DECADES: From Portapak to Vimeo
Chip Lord will describe how he moved from architecture to video with the group Ant Farm and then show and discuss his video installation work from three decades: 1980s; 1990s; and twenty-first century. Trained as an architect, Lord co-founded Ant Farm in 1968 as alternative practice. Their interest in media led them to purchase a Sony Portapak in 1971 and they explored video’s relationship to television. Lord will describe the context of working between documentary and pure art world experiments, the distance between video and film in the 1970’s, and the evolution of the artists’ work in the 1980s, and video as sculptural installation in North America. He will be showing excerpts from the following works:
Media Burn Ant Farm
1975 | 23’
Media Burn by Ant Farm began as a didactic media performance against broadcast TV staged before a live audience. It was edited in a university broadcast programme and distributed as both a postcard and video art work.
1984 | 18’ In collaboration with Mickey McGowan
Easy Living depicts life in an American suburb enacted with toy cars and doll houses but videotaped in a hyper realistic style. It won the Work of Excellence award at the 8th Tokyo Video Festival.
1990 | 19’
video sculpture - three channels of video
In collaboration with Mickey McGowan
Picture Windows is a video sculpture with three channels of video displayed in the windows of a large child’s playhouse. Commissioned by SFMOMA for a 1990 exhibition, the video uses dolls and toys to animate a dark vision of the suburban life in America. An earlier collaboration by Lord and McGowan was Easy Living (1984).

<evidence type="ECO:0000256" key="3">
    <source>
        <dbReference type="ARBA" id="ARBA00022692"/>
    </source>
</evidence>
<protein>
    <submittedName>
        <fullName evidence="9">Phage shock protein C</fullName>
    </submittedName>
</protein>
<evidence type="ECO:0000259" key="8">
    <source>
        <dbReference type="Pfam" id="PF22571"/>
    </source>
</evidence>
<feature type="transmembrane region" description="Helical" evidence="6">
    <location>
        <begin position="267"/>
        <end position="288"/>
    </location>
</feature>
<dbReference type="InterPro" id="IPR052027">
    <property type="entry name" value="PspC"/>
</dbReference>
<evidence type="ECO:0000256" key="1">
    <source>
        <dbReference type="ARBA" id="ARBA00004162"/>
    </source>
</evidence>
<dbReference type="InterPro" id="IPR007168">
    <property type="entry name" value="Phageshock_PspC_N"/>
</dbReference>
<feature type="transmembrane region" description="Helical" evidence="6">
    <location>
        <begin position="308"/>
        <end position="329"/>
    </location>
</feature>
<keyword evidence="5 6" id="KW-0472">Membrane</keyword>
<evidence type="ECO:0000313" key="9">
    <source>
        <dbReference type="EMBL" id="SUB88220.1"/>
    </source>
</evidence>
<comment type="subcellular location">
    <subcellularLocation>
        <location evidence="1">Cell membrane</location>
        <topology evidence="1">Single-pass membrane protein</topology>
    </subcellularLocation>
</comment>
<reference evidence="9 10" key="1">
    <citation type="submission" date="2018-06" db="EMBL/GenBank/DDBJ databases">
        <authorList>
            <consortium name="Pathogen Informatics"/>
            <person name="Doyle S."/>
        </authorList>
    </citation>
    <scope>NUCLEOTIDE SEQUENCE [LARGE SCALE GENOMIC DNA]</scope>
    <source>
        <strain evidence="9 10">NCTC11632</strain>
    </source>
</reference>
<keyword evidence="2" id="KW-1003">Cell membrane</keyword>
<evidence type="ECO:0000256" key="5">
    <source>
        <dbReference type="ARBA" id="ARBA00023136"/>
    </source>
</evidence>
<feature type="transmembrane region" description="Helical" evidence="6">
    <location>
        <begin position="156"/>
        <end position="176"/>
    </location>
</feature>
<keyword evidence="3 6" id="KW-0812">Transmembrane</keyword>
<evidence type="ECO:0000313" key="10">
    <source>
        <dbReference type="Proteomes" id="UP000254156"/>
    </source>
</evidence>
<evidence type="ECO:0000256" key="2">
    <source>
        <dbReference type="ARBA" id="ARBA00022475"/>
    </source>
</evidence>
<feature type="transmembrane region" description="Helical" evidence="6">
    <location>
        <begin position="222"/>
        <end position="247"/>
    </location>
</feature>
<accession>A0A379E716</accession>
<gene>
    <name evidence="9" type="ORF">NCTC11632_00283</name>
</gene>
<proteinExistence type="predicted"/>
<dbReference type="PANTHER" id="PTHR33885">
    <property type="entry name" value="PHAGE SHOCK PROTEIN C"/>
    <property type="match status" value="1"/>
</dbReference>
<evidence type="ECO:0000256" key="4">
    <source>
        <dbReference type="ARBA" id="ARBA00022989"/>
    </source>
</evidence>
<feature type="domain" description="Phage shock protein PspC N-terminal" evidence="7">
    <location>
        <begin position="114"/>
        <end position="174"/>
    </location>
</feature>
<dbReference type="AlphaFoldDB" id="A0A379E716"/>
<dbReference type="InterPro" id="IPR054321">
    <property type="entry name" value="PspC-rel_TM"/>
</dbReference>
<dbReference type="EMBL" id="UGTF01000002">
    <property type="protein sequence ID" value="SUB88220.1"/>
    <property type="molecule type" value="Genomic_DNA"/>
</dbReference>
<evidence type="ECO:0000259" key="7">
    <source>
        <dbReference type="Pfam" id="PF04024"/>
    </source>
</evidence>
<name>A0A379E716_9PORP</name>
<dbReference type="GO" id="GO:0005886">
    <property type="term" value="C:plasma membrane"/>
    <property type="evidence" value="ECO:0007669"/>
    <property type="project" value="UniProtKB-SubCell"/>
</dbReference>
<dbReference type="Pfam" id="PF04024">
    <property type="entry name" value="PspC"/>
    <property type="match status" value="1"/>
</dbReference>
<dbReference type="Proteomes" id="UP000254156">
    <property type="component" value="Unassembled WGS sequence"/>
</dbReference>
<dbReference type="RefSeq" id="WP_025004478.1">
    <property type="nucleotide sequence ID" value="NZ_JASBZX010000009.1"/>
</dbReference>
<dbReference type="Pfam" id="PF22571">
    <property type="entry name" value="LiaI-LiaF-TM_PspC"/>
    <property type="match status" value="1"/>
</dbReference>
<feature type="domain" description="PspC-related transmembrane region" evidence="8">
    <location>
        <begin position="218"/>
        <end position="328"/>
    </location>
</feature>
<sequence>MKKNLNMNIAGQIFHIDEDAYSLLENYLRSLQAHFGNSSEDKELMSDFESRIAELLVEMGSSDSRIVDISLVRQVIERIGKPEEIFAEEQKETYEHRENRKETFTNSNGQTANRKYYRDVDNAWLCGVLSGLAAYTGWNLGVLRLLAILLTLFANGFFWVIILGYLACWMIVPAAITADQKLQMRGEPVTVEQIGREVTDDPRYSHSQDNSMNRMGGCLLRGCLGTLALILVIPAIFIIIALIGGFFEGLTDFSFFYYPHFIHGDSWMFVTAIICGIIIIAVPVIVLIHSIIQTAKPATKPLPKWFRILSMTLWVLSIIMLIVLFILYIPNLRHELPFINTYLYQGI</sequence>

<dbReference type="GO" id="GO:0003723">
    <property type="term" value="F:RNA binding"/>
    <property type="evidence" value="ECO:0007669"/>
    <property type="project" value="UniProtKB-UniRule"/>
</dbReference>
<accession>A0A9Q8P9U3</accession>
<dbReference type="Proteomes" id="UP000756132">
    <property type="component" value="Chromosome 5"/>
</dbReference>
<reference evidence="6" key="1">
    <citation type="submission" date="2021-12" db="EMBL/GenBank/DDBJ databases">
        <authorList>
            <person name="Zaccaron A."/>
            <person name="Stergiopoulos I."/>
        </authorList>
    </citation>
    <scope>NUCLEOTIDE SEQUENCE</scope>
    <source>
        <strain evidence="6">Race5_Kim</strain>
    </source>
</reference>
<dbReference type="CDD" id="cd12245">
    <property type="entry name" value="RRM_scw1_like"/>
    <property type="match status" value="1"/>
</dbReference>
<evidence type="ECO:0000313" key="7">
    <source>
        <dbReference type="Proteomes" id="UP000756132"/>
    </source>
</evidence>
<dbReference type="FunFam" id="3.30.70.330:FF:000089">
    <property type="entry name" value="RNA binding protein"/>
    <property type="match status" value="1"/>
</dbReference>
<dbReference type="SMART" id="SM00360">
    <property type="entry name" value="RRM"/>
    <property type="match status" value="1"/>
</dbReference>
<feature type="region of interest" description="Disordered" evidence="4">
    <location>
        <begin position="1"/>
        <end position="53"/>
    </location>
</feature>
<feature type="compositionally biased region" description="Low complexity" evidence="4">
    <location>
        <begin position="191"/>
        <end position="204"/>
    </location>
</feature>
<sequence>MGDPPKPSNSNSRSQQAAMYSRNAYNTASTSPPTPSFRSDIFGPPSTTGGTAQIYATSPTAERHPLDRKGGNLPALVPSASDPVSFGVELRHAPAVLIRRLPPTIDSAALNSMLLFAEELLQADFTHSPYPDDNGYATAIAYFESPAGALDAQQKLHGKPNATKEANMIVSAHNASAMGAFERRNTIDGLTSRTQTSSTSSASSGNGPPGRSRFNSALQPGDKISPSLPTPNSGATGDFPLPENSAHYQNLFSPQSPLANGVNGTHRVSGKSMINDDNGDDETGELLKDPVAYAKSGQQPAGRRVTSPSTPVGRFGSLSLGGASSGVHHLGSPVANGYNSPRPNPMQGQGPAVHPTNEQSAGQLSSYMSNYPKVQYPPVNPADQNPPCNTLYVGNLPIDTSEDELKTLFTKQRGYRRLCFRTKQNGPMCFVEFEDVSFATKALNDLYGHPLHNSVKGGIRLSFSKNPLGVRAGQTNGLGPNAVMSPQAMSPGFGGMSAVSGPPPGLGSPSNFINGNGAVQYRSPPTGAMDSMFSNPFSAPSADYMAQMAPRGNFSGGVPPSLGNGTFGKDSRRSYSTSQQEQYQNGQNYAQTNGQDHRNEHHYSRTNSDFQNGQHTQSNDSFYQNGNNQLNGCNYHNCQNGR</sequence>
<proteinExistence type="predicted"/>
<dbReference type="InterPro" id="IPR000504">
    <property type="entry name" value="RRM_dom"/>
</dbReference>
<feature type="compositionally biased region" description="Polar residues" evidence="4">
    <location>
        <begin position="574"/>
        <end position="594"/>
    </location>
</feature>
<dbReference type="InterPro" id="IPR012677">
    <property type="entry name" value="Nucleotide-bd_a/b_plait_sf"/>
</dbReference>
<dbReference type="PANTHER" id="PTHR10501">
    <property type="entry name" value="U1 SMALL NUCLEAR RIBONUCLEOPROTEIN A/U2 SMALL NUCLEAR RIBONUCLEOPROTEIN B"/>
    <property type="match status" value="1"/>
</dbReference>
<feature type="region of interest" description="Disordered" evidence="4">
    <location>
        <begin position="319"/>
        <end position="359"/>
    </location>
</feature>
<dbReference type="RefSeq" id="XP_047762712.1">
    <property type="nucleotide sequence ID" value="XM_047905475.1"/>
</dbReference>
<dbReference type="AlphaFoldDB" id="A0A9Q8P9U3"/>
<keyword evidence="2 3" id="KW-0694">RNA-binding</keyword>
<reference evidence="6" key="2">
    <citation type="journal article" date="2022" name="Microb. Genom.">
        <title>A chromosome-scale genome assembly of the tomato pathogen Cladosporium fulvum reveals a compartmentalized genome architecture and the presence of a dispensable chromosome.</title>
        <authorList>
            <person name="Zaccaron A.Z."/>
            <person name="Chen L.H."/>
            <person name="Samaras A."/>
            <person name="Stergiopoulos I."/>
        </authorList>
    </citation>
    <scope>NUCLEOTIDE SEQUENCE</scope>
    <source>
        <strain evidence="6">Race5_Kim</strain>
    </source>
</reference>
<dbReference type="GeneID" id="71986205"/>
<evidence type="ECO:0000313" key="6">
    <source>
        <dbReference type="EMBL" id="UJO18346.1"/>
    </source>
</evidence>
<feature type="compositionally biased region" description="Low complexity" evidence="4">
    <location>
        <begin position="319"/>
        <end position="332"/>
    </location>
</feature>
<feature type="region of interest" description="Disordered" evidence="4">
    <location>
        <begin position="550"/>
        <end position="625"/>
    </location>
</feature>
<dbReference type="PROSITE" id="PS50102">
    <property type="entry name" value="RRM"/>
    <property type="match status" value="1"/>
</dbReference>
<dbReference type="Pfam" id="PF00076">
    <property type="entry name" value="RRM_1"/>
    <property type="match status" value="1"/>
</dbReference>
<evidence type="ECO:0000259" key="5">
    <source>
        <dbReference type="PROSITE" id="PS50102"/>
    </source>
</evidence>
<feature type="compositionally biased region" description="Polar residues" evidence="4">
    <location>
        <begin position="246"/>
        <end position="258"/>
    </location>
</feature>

1992 | 6’
Interactive video installation, uses footage shot in Tokyo, Japan and recreates the experience of a TV ad for Seibu Department Store by putting the viewer in the position of a Godzilla like model. Shown at The Rena Bransten Gallery, 1992 and The New Museum, 1993. The accompanying single channel work is The Aroma of Enchantment, a video essay.
Movie Map (San Francisco)
2003 | 9’
The Movie Map project contains photo diptychs of San Francisco movie theater and a nine minute video piece. The six diptychs each pair a photograph of a movie theatre with a digitally composited collage that brings the fictional space of the cinema into the public space of the street. (Chip Lord)
Awakening from the 20th Century
1999 | 35’
Presents San Francisco as a city where the virtual and the real co-exist and asks the question: Will the computer replace the automobile?
To & From LAX
2010 | 6’
Is a public video artwork commissioned by Los Angeles World Airports and the L.A. Department of Cultural Affairs. It displays 25 channels of video to make a portrait of the world-wide network of air terminals as a shared public space. Arriving international passengers can find a screen showing the airport city they have travelled from. The single channel work IN TRANSIT (2011) is also playing in BIM 2016.